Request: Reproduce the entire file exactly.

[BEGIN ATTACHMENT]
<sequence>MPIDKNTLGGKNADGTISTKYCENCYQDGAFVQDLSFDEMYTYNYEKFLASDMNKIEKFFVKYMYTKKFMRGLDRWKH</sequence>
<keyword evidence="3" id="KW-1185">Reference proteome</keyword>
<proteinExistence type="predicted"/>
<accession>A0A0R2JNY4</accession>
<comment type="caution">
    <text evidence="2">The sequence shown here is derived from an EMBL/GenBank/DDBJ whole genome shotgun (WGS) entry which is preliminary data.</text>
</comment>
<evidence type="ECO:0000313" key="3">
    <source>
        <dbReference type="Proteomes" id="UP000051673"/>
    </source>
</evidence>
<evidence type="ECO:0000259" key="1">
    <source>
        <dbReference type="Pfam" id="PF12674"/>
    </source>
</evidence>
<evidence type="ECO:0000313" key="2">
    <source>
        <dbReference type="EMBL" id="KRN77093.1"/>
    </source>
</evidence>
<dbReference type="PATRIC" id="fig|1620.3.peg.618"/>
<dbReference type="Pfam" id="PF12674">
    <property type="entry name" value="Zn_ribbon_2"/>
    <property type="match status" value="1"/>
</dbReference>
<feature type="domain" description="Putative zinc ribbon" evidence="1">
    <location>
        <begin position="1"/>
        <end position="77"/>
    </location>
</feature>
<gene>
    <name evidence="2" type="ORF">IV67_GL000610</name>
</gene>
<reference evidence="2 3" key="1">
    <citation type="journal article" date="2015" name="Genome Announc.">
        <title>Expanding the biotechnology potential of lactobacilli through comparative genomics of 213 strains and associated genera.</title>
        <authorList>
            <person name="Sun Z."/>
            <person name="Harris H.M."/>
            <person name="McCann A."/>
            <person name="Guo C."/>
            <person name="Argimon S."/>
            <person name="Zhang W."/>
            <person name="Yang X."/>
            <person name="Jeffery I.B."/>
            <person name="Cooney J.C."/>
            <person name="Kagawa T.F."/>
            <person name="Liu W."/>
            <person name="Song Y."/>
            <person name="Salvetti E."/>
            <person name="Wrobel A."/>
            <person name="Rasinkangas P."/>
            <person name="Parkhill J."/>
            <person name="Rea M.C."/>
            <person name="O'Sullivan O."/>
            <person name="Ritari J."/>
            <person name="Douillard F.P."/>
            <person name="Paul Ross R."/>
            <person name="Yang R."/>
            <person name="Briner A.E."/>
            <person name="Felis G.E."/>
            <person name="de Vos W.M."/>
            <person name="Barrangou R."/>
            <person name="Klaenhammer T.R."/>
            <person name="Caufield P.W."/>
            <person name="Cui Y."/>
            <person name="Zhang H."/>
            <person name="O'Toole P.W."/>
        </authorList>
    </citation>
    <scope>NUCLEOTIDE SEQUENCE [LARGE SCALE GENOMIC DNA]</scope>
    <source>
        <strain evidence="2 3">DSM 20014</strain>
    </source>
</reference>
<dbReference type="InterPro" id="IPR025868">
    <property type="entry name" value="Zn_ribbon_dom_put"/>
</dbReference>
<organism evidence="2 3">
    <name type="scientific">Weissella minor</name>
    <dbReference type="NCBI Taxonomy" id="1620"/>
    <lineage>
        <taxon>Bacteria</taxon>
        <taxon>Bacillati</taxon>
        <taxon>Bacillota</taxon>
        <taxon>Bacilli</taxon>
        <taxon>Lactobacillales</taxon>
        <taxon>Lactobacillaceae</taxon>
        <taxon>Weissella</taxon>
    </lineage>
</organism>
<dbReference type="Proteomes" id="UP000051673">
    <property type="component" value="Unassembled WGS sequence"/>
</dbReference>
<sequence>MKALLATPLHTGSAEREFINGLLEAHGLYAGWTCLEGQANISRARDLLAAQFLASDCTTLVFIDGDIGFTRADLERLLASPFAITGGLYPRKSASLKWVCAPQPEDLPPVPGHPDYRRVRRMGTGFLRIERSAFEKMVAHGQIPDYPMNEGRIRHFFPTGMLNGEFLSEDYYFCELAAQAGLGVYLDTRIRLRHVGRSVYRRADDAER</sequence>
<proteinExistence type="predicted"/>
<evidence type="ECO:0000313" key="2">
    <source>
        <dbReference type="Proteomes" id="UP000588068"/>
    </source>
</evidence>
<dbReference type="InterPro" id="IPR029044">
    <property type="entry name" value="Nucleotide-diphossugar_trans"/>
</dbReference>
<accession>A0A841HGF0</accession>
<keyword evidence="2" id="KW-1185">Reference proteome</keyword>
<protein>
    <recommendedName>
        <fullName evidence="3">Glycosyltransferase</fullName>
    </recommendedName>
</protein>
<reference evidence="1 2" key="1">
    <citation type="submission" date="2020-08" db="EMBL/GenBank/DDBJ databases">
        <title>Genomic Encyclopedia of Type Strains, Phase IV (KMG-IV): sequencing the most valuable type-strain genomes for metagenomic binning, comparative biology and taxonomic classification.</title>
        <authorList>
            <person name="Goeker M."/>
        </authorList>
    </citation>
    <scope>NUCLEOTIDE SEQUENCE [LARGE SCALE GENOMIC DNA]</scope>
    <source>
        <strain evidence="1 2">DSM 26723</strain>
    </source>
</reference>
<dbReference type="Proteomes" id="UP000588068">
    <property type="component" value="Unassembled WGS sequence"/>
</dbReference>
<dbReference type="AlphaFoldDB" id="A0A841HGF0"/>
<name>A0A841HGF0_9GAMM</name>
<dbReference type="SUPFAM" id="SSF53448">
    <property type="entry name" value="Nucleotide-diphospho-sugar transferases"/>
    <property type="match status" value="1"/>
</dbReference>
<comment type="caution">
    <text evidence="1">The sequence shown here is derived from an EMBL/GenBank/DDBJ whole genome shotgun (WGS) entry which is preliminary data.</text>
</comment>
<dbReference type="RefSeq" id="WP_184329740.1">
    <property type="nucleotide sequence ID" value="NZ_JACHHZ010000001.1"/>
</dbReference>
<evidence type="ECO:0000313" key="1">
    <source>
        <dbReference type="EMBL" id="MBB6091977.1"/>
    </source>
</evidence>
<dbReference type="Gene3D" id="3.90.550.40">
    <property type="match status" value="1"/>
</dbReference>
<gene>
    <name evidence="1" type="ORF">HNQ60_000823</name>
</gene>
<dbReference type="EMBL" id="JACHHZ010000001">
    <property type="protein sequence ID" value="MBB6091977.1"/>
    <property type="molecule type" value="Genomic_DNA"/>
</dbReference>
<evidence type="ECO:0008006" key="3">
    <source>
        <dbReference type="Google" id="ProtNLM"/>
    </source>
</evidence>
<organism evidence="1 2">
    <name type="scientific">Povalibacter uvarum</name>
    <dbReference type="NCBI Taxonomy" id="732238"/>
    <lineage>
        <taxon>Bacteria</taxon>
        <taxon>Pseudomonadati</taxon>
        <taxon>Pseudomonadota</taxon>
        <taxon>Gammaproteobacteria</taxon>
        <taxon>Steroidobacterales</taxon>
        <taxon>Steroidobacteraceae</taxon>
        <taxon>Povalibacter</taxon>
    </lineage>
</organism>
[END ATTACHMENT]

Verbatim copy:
<sequence>MPIDKNTLGGKNADGTISTKYCENCYQDGAFVQDLSFDEMYTYNYEKFLASDMNKIEKFFVKYMYTKKFMRGLDRWKH</sequence>
<keyword evidence="3" id="KW-1185">Reference proteome</keyword>
<proteinExistence type="predicted"/>
<accession>A0A0R2JNY4</accession>
<comment type="caution">
    <text evidence="2">The sequence shown here is derived from an EMBL/GenBank/DDBJ whole genome shotgun (WGS) entry which is preliminary data.</text>
</comment>
<evidence type="ECO:0000313" key="3">
    <source>
        <dbReference type="Proteomes" id="UP000051673"/>
    </source>
</evidence>
<evidence type="ECO:0000259" key="1">
    <source>
        <dbReference type="Pfam" id="PF12674"/>
    </source>
</evidence>
<evidence type="ECO:0000313" key="2">
    <source>
        <dbReference type="EMBL" id="KRN77093.1"/>
    </source>
</evidence>
<dbReference type="PATRIC" id="fig|1620.3.peg.618"/>
<dbReference type="Pfam" id="PF12674">
    <property type="entry name" value="Zn_ribbon_2"/>
    <property type="match status" value="1"/>
</dbReference>
<feature type="domain" description="Putative zinc ribbon" evidence="1">
    <location>
        <begin position="1"/>
        <end position="77"/>
    </location>
</feature>
<gene>
    <name evidence="2" type="ORF">IV67_GL000610</name>
</gene>
<reference evidence="2 3" key="1">
    <citation type="journal article" date="2015" name="Genome Announc.">
        <title>Expanding the biotechnology potential of lactobacilli through comparative genomics of 213 strains and associated genera.</title>
        <authorList>
            <person name="Sun Z."/>
            <person name="Harris H.M."/>
            <person name="McCann A."/>
            <person name="Guo C."/>
            <person name="Argimon S."/>
            <person name="Zhang W."/>
            <person name="Yang X."/>
            <person name="Jeffery I.B."/>
            <person name="Cooney J.C."/>
            <person name="Kagawa T.F."/>
            <person name="Liu W."/>
            <person name="Song Y."/>
            <person name="Salvetti E."/>
            <person name="Wrobel A."/>
            <person name="Rasinkangas P."/>
            <person name="Parkhill J."/>
            <person name="Rea M.C."/>
            <person name="O'Sullivan O."/>
            <person name="Ritari J."/>
            <person name="Douillard F.P."/>
            <person name="Paul Ross R."/>
            <person name="Yang R."/>
            <person name="Briner A.E."/>
            <person name="Felis G.E."/>
            <person name="de Vos W.M."/>
            <person name="Barrangou R."/>
            <person name="Klaenhammer T.R."/>
            <person name="Caufield P.W."/>
            <person name="Cui Y."/>
            <person name="Zhang H."/>
            <person name="O'Toole P.W."/>
        </authorList>
    </citation>
    <scope>NUCLEOTIDE SEQUENCE [LARGE SCALE GENOMIC DNA]</scope>
    <source>
        <strain evidence="2 3">DSM 20014</strain>
    </source>
</reference>
<dbReference type="InterPro" id="IPR025868">
    <property type="entry name" value="Zn_ribbon_dom_put"/>
</dbReference>
<organism evidence="2 3">
    <name type="scientific">Weissella minor</name>
    <dbReference type="NCBI Taxonomy" id="1620"/>
    <lineage>
        <taxon>Bacteria</taxon>
        <taxon>Bacillati</taxon>
        <taxon>Bacillota</taxon>
        <taxon>Bacilli</taxon>
        <taxon>Lactobacillales</taxon>
        <taxon>Lactobacillaceae</taxon>
        <taxon>Weissella</taxon>
    </lineage>
</organism>
<dbReference type="Proteomes" id="UP000051673">
    <property type="component" value="Unassembled WGS sequence"/>
</dbReference>
<sequence>MKALLATPLHTGSAEREFINGLLEAHGLYAGWTCLEGQANISRARDLLAAQFLASDCTTLVFIDGDIGFTRADLERLLASPFAITGGLYPRKSASLKWVCAPQPEDLPPVPGHPDYRRVRRMGTGFLRIERSAFEKMVAHGQIPDYPMNEGRIRHFFPTGMLNGEFLSEDYYFCELAAQAGLGVYLDTRIRLRHVGRSVYRRADDAER</sequence>
<proteinExistence type="predicted"/>
<evidence type="ECO:0000313" key="2">
    <source>
        <dbReference type="Proteomes" id="UP000588068"/>
    </source>
</evidence>
<dbReference type="InterPro" id="IPR029044">
    <property type="entry name" value="Nucleotide-diphossugar_trans"/>
</dbReference>
<accession>A0A841HGF0</accession>
<keyword evidence="2" id="KW-1185">Reference proteome</keyword>
<protein>
    <recommendedName>
        <fullName evidence="3">Glycosyltransferase</fullName>
    </recommendedName>
</protein>
<reference evidence="1 2" key="1">
    <citation type="submission" date="2020-08" db="EMBL/GenBank/DDBJ databases">
        <title>Genomic Encyclopedia of Type Strains, Phase IV (KMG-IV): sequencing the most valuable type-strain genomes for metagenomic binning, comparative biology and taxonomic classification.</title>
        <authorList>
            <person name="Goeker M."/>
        </authorList>
    </citation>
    <scope>NUCLEOTIDE SEQUENCE [LARGE SCALE GENOMIC DNA]</scope>
    <source>
        <strain evidence="1 2">DSM 26723</strain>
    </source>
</reference>
<dbReference type="Proteomes" id="UP000588068">
    <property type="component" value="Unassembled WGS sequence"/>
</dbReference>
<dbReference type="AlphaFoldDB" id="A0A841HGF0"/>
<name>A0A841HGF0_9GAMM</name>
<dbReference type="SUPFAM" id="SSF53448">
    <property type="entry name" value="Nucleotide-diphospho-sugar transferases"/>
    <property type="match status" value="1"/>
</dbReference>
<comment type="caution">
    <text evidence="1">The sequence shown here is derived from an EMBL/GenBank/DDBJ whole genome shotgun (WGS) entry which is preliminary data.</text>
</comment>
<dbReference type="RefSeq" id="WP_184329740.1">
    <property type="nucleotide sequence ID" value="NZ_JACHHZ010000001.1"/>
</dbReference>
<evidence type="ECO:0000313" key="1">
    <source>
        <dbReference type="EMBL" id="MBB6091977.1"/>
    </source>
</evidence>
<dbReference type="Gene3D" id="3.90.550.40">
    <property type="match status" value="1"/>
</dbReference>
<gene>
    <name evidence="1" type="ORF">HNQ60_000823</name>
</gene>
<dbReference type="EMBL" id="JACHHZ010000001">
    <property type="protein sequence ID" value="MBB6091977.1"/>
    <property type="molecule type" value="Genomic_DNA"/>
</dbReference>
<evidence type="ECO:0008006" key="3">
    <source>
        <dbReference type="Google" id="ProtNLM"/>
    </source>
</evidence>
<organism evidence="1 2">
    <name type="scientific">Povalibacter uvarum</name>
    <dbReference type="NCBI Taxonomy" id="732238"/>
    <lineage>
        <taxon>Bacteria</taxon>
        <taxon>Pseudomonadati</taxon>
        <taxon>Pseudomonadota</taxon>
        <taxon>Gammaproteobacteria</taxon>
        <taxon>Steroidobacterales</taxon>
        <taxon>Steroidobacteraceae</taxon>
        <taxon>Povalibacter</taxon>
    </lineage>
</organism>